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First migrant caravan reaches US, Mexico border seeking asylum

April 24, 2018  |  Posted by: Francesca Falzarano
First migrant caravan reaches US, Mexico border seeking asylum

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First migrant caravan reaches U.S. border seeking asylum

A group of roughly 50 Central American immigrants who fled southern Mexico last month have reportedly arrived at the U.S. border and intend to seek asylum.

Ever since it peaked at 1,500 people, the migrant “caravan” has mostly shrunk and dispersed under pressure from Mexican authorities, who promised to separate those migrants with a right to stay in Mexico from those who did not, and President Trump, who dispatched troops with the National Guard to help protect the border.

Some of these individuals, who say they are leaving gang-related violence in Honduras, will request asylum in the U.S., Fox News reports.

“Since yesterday, some began to cross into the U.S. to turn themselves in from Tijuana and request asylum. We understand more will do the same,” Jose Maria Garcia, director of Juventud 2000, a group dedicated to helping migrants, told Reuters.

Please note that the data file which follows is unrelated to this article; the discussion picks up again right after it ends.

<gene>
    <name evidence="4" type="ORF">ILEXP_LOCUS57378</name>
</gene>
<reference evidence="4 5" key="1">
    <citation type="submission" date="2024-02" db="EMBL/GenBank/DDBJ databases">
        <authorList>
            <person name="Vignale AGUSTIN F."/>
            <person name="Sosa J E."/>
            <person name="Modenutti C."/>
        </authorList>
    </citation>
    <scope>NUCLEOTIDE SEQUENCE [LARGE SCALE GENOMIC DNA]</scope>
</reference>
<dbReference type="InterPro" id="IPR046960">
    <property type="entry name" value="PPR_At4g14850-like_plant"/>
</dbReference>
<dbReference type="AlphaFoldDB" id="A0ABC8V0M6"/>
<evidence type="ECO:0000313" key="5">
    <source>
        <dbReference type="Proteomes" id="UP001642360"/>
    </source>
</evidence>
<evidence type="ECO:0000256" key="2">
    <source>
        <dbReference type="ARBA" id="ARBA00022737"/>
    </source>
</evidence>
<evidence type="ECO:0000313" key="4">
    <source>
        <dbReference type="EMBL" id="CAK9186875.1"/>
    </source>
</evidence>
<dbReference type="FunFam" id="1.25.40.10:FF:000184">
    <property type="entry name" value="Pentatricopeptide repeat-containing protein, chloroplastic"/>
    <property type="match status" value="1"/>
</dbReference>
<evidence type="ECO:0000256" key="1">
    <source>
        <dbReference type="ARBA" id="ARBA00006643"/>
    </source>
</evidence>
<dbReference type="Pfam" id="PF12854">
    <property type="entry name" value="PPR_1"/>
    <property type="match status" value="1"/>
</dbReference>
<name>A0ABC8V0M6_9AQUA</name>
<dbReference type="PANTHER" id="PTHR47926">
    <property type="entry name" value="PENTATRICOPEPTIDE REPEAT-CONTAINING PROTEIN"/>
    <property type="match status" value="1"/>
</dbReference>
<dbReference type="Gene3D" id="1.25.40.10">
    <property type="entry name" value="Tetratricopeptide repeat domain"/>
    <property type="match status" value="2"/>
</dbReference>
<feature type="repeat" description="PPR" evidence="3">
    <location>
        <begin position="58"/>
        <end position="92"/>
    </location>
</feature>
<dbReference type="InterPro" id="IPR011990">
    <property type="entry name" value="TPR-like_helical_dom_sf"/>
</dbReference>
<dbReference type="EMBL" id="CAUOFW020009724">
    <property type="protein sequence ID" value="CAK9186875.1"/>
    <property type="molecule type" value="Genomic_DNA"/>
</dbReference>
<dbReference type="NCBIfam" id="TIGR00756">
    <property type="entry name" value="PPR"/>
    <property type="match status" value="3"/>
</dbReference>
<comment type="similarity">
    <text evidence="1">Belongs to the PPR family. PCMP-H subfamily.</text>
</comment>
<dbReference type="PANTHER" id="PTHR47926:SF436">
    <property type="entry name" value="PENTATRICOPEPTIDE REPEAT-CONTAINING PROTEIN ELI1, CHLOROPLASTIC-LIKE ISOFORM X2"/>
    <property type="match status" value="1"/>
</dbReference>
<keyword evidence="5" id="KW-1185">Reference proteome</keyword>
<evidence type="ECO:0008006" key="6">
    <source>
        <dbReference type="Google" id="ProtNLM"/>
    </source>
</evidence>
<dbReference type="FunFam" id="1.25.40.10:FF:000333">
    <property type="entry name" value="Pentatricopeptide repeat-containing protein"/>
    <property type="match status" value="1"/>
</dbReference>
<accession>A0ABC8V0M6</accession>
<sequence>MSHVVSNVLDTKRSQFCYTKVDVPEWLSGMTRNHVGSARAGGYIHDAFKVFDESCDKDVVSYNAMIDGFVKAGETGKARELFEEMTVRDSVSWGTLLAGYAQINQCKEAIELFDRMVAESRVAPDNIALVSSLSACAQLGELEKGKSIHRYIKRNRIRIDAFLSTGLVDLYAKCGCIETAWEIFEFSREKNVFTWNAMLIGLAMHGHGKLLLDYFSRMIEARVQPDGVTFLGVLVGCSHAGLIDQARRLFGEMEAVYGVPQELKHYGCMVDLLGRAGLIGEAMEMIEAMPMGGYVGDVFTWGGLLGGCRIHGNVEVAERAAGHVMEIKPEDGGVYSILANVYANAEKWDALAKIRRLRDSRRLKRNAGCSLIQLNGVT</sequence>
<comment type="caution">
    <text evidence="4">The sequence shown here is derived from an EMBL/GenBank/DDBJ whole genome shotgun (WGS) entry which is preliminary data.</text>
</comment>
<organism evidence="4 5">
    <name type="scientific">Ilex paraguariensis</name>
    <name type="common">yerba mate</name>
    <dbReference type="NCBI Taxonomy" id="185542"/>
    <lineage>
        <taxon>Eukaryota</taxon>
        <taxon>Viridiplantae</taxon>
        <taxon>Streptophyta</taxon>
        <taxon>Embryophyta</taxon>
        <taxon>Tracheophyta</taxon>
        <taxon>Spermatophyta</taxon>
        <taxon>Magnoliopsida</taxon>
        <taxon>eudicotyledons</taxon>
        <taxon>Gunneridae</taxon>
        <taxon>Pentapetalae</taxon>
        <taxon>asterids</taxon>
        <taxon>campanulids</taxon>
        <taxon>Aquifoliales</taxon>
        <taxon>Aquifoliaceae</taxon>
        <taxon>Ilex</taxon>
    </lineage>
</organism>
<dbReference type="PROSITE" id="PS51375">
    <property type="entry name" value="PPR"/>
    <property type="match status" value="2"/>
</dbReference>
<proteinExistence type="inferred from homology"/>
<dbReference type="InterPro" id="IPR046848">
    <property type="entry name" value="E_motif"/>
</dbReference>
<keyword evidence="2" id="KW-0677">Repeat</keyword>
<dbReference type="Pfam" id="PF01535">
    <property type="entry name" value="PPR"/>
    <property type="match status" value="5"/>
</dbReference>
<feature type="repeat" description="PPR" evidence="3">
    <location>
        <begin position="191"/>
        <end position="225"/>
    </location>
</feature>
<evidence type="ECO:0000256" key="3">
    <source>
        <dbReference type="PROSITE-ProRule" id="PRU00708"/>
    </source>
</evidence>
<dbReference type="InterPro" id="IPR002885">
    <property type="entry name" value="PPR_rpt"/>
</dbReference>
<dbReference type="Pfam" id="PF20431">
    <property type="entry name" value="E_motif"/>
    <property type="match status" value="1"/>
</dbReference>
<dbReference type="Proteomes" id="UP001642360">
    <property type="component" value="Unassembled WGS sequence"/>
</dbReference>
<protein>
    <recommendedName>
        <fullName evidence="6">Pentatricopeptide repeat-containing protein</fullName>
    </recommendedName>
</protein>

According to U.S. Citizenship and Immigration Services, asylum seekers must “demonstrate [they] have suffered persecution or fear that they will suffer persecution due to” five factors: race, religion, nationality, membership in a social group, or political opinion.

More migrants reportedly will arrive in the upcoming days.

The caravan departed the Guatemala-Mexico border in March and grew to over 1,000 migrants who found safety traveling in numbers. It was to have formally stopped in Mexico City, but many of the migrants were worried about going solo on the dangerous final leg of their trip and decided to keep going together.

Some who had split off to continue on the journey alone reported back about abductions and having their papers for safe passage ripped apart.

Honduras, El Salvador, and Guatemala are among the most violent and poverty-stricken countries in the Americas, which leads many people to leave in search of a safer life.

On Thursday, Mexico’s National Immigration Institute revealed that its agents recovered 191 mostly Central American migrants stuffed into a truck and a bus in southern and central Mexico.

The institute added that 103 migrants were packed into a truck in the Gulf Coast state of Veracruz. The people went two days without food or water. All but two are natives of Guatemala, and 55 are juveniles.

Agents also discovered 88 migrants crowded into a bus that had seats for only 42 people in the state of Hidalgo. Eighty are from Guatemala, among them 45 minors accompanied by family members.

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